Wednesday, August 6, 2014

Old Bestsellers: Scaramouche, by Rafael Sabatini

Scaramouche, by Rafael Sabatini

A review by Rich Horton

I will begin with a disclaimer aimed at those who have navigated here from Patti Abbott's Friday's Forgotten Books page, who may complain that Scaramouche is hardly forgotten. I concede this of course -- but the collective title of my review series is "Old Bestsellers", and Scaramouche was indeed a bestseller, nigh on a hundred years ago -- at least, it is routinely described in such terms as "runaway bestseller"; and it has been filmed at least twice, in 1923 and in 1952. That said, it does not appear in the Publishers' Weekly list of the ten bestselling novels of 1921. Sabatini did appear on the list in 1923 (with The Sea Hawk, first published in 1915), in 1924 (Mistress Wilding, from 1910), and in 1925 (The Carolinian, from 1924). None of those three novels have the reputation of Scaramouche (though The Sea Hawk still has readers). (I should add that The Sea Hawk is NOT the source material for the Errol Flynn movie of that title.)

Rafael Sabatini (1875-1950) had an interesting life. He was born in Italy to two opera singers, an Englishwoman (Anna Trafford) and an Italian (Vincenzo Sabatini). They were apparently not married when Rafael was born, which is reflected in the parentage of the protagonist of Scaramouche, though they may have married later (Anna referred to herself as Mrs. Sabatini, and the couple stayed together). Sabatini was raised mostly in England with Anna's parents while Anna and Vincenzo travelled, but after the couple settled down as singing teachers in Portugal, he moved back with them, and was schooled in Portugal and later Switzerland. At 17 he took a commercial job in Liverpool, and shortly thereafter began to write stories. though he was fluent in at least six languages, he wrote in English, he said, because "all the best stories are in English". Sabatini lived in many places, but his eventual permanent home was on the English/Welsh borderland.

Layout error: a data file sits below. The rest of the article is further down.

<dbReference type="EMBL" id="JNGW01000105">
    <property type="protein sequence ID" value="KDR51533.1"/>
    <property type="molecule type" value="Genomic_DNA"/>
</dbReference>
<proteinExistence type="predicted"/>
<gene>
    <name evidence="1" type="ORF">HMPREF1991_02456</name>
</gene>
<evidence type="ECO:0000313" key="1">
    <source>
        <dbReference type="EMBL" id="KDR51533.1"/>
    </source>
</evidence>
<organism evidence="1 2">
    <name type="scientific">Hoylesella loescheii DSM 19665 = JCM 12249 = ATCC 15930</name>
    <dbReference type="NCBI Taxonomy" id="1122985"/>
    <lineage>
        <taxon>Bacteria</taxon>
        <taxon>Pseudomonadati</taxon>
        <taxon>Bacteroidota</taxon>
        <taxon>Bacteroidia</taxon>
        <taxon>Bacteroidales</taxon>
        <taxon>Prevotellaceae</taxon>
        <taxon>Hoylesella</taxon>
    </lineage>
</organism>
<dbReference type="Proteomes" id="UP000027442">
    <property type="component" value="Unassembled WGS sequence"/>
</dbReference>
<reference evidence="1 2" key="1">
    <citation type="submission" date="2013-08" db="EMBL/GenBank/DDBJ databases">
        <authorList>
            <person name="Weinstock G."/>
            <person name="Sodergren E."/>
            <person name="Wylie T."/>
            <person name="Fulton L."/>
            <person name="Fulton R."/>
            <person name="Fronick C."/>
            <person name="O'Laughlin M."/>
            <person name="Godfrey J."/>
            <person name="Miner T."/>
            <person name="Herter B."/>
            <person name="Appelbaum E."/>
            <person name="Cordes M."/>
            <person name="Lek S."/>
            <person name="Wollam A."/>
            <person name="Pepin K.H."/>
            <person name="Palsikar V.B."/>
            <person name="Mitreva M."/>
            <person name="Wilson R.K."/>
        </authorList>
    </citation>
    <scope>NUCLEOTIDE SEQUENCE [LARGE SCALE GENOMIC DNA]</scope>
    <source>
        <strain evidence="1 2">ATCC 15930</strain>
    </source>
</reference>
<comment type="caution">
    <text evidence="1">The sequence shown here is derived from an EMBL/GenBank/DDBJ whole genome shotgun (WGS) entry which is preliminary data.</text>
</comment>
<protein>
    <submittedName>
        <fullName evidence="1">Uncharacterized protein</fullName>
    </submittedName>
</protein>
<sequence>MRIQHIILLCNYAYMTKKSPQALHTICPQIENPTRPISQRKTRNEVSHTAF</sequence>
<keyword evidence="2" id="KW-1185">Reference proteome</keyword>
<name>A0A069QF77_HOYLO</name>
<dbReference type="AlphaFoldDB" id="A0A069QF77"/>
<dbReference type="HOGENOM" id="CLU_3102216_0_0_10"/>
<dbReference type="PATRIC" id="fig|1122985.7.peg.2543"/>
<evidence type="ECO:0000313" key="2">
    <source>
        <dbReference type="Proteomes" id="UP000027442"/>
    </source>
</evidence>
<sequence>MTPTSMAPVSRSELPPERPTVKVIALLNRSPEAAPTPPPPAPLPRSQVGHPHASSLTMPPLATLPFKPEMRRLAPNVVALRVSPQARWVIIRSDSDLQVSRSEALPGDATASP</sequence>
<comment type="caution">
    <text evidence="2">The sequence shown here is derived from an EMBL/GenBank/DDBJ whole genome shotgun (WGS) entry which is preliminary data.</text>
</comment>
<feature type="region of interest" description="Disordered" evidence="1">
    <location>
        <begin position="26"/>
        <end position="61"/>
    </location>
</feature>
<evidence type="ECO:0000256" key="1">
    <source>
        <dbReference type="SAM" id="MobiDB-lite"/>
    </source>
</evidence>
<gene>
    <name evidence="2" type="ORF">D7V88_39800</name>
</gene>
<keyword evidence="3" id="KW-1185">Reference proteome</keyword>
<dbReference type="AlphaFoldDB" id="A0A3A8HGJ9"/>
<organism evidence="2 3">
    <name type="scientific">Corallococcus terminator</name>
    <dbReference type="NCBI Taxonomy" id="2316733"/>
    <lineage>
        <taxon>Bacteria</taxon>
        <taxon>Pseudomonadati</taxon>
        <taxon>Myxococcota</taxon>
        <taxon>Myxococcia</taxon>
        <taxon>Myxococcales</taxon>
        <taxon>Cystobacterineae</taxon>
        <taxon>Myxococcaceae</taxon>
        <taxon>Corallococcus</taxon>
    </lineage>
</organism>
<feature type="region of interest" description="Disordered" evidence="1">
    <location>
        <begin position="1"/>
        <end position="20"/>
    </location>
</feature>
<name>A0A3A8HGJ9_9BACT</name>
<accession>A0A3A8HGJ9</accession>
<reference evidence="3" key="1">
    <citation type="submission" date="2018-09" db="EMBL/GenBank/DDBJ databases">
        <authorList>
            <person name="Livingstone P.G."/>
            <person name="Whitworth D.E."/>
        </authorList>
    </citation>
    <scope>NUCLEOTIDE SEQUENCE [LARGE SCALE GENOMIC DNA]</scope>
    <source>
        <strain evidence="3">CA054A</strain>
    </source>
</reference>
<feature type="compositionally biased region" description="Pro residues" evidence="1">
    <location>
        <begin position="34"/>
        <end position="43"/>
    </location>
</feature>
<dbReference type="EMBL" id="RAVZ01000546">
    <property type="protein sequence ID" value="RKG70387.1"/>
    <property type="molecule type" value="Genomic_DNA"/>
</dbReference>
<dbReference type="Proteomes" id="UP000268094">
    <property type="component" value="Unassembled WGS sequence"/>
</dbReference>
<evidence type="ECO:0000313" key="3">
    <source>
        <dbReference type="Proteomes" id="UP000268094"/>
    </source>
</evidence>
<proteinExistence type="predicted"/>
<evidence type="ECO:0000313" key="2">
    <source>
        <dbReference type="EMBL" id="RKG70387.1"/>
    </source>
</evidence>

(My source for most of this, by the way, is an excellent website, The Life and Work of Rafael Sabatini, compiled mostly by Jesse F. Knight.)
Sabatini's earliest stories are apparently lost, perhaps having appeared in local newspapers, but by the late '90s he was appearing in major magazines such as Pearson's. His novels started appearing in 1902, but his first major success was with Scaramouche, which appeared when he was 46. After its success, many of his earlier novels were reprinted, hence the bestselling status, years after first publication, of The Sea Hawk and Mistress Wilding. Captain Blood, perhaps his second most famous novel, followed quickly on Scaramouche in 1922: it was a fixup of several short stories (and the two subsequent Captain Blood books were overtly story collections). Sabatini complained somewhat about some of those reissues on the grounds that his earlier work was not nearly as good as Scaramouche, partly, he confessed, because "At the time of writing them, I had yet to make the discovery that, to produce an historical romance of any value, it is necessary first to engage in researches so exhaustive as to qualify one to write a history of the epoch in which the romance is set."

Sabatini's personal life was somewhat sad -- his only son died in 1927 in a car accident, and he and his wife divorced in 1931. He remarried, and his stepson died crashing his plane shortly after joining the RAF.

The first line of Scaramouche is one of the most famous in literature: "He was born with the gift of laughter and a sense that the world was mad." It does slow down a bit after that, for the first few chapters, before gaining momentum. The main character is called André-Louis Moreau, an illegitimate child raised by a country gentleman who calls himself the boy's godfather or uncle -- tongues wag, of course, though we are told that honest and bluff Quintin de Kercadious, Lord of Gavrillac (in Brittany), always denied to his ward that he was the boy's father.